My suggestions for Primus are to consider reevaluating whether the Express burner should be the basis for this system, or if they should base it on a lighter burner with a wider flame pattern and more dependable igniter (I own a Primus titanium burner that could be a strong contender). I'd also consider a way to connect the pot to the burner to make it a rigid system and wrapping the windscreen farther around the pot. Finally, the lid needs to fit snugly, for both safety and efficiency purposes.

Continued Use

The EtaExpress is so easy and relatively compact I'll likely grab it for shorter backpacking trips and even wintertime day trips when I want hot food and drinks. I'll continue to take it on family outings for the same reasons.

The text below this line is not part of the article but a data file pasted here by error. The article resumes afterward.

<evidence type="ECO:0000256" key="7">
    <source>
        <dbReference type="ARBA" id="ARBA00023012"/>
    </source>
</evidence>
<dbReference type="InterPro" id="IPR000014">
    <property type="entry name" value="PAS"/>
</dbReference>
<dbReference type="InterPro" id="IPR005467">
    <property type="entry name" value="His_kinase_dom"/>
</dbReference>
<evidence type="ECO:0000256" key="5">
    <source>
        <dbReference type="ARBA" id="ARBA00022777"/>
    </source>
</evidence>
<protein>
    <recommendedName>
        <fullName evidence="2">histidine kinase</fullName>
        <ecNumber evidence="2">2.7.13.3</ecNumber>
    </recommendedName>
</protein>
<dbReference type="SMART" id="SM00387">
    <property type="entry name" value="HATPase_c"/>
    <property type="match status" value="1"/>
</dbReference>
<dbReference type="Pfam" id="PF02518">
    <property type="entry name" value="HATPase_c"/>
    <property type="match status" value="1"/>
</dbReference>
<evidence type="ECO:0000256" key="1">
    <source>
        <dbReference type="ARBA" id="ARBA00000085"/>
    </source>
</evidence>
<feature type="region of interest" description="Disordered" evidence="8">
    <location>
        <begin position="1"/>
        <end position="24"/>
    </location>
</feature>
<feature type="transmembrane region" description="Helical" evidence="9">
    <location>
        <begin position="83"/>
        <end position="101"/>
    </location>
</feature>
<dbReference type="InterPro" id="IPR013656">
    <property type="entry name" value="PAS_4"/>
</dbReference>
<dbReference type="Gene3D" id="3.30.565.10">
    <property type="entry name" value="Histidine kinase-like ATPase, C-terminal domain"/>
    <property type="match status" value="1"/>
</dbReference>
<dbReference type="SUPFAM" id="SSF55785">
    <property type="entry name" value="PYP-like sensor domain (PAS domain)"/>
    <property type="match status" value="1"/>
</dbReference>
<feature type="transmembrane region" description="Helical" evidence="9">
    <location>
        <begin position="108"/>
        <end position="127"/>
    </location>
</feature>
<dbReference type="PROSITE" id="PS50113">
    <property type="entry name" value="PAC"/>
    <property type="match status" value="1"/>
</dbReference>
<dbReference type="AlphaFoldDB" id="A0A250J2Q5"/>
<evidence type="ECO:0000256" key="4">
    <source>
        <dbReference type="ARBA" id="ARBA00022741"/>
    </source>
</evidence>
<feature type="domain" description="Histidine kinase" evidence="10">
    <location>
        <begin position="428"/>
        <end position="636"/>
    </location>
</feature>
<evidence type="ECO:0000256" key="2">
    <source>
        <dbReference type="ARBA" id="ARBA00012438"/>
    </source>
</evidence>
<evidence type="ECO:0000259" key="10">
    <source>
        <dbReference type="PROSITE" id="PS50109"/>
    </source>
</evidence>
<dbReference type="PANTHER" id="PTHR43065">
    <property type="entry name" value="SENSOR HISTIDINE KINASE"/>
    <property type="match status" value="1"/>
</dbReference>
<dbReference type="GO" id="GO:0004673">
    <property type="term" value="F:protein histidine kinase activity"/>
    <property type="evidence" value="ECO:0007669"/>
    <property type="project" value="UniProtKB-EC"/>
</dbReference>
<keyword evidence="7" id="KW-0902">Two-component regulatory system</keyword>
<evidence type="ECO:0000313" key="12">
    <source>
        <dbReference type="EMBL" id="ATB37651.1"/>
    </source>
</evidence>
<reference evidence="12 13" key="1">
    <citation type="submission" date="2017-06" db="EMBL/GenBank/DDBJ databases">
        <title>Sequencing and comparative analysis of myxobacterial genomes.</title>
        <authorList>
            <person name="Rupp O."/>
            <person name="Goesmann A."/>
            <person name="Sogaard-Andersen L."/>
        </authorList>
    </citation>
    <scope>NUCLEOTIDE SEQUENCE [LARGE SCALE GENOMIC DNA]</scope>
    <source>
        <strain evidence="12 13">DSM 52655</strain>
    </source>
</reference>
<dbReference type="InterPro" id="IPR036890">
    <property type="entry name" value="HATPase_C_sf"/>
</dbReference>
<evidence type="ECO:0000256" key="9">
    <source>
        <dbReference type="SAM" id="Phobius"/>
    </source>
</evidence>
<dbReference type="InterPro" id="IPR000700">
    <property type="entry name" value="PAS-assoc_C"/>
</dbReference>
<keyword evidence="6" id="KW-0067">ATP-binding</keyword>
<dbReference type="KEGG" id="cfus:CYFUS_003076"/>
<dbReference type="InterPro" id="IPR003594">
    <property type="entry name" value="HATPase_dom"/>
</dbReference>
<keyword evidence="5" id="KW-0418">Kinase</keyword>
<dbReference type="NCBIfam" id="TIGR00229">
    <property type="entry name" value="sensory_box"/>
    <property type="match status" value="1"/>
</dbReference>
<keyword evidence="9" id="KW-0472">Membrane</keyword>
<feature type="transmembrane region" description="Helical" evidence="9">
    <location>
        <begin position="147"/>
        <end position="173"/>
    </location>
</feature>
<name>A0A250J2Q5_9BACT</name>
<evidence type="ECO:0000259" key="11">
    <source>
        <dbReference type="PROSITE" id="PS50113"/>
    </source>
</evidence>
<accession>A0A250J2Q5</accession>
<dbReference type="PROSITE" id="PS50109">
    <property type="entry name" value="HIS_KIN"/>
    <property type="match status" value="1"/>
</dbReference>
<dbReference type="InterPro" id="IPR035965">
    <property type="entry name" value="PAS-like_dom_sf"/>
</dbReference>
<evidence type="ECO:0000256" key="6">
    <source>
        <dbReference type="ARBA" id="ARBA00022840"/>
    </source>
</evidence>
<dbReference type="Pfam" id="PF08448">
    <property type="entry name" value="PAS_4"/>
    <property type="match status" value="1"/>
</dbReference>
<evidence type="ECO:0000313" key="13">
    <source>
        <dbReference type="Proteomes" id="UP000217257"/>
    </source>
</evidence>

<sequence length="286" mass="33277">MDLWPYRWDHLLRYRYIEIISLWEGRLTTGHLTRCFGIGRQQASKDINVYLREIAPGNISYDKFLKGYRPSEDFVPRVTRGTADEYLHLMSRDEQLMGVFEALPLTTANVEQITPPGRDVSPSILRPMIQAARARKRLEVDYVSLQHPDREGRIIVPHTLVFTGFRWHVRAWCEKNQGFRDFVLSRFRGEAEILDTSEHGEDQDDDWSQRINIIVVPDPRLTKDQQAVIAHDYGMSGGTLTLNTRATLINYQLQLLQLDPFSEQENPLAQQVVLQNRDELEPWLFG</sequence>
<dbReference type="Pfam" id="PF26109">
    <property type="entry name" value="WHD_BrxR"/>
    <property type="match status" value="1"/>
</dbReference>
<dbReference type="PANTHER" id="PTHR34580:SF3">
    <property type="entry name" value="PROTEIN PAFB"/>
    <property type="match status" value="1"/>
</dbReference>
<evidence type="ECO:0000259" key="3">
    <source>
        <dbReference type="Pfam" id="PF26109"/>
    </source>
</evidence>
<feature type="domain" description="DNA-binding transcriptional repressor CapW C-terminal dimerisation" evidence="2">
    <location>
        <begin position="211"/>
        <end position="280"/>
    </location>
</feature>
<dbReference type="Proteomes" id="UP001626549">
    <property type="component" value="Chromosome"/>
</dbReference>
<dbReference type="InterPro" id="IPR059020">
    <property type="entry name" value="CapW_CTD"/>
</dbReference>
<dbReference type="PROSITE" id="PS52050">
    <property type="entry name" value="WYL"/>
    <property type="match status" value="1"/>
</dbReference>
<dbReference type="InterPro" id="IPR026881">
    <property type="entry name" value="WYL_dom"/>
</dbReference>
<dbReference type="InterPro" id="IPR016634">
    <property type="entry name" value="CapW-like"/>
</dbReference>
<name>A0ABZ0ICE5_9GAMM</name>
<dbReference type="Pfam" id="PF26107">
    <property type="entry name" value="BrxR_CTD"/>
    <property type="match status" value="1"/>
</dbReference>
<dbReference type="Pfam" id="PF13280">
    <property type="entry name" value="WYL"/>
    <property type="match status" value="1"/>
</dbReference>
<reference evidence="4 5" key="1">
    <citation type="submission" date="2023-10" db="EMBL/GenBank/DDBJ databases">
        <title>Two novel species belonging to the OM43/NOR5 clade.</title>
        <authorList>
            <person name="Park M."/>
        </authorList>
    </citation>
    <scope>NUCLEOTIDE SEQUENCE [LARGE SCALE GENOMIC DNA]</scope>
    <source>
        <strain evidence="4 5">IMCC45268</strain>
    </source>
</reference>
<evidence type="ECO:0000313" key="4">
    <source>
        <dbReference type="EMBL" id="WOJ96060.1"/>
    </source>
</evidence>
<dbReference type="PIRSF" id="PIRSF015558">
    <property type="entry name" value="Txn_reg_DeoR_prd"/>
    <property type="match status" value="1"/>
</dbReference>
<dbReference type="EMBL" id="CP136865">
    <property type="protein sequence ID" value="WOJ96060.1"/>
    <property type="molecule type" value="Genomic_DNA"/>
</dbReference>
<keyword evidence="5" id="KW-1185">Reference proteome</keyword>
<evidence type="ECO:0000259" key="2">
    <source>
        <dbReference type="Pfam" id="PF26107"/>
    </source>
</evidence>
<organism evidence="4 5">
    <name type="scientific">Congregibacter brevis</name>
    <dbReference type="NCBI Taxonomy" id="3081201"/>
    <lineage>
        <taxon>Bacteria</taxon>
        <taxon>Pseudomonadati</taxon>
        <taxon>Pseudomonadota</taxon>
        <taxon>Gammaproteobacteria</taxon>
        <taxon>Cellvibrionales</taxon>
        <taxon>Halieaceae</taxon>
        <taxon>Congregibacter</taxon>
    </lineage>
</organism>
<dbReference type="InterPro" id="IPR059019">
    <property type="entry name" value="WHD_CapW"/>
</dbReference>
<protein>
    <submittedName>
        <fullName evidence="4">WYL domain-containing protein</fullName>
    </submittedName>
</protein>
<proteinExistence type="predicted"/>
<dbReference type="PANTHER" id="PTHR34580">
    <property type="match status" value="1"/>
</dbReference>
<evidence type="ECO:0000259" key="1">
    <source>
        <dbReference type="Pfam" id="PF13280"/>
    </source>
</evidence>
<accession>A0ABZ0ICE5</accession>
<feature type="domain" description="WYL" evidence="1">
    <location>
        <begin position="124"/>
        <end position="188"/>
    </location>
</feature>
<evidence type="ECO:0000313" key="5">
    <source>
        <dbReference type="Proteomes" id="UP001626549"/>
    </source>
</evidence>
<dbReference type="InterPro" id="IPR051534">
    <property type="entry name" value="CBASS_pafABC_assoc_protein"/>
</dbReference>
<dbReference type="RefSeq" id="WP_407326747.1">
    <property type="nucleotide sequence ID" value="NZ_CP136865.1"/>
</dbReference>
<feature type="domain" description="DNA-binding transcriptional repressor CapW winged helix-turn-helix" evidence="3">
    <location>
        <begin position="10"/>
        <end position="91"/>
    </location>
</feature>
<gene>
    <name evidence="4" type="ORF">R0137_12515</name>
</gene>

As trips get longer, the hiking party becomes larger, or winter looms, I'll leave it at home. I can assemble its equivalent for half the weight or less from my gear vault, and that becomes critical in keeping pack weight and bulk down. The pot's too small and limited for cooking for more than two, or serious snow-melting for water (not to mention Primus has other Eta stoves they recommend for winter). These aren't indictments; rather, there're simply practical limits of the system as designed.


I thank Primus and BackpackGearTest for the chance to test the EtaExpress!

This report was created with the Report Writer Version 1. Copyright 2008. All rights reserved.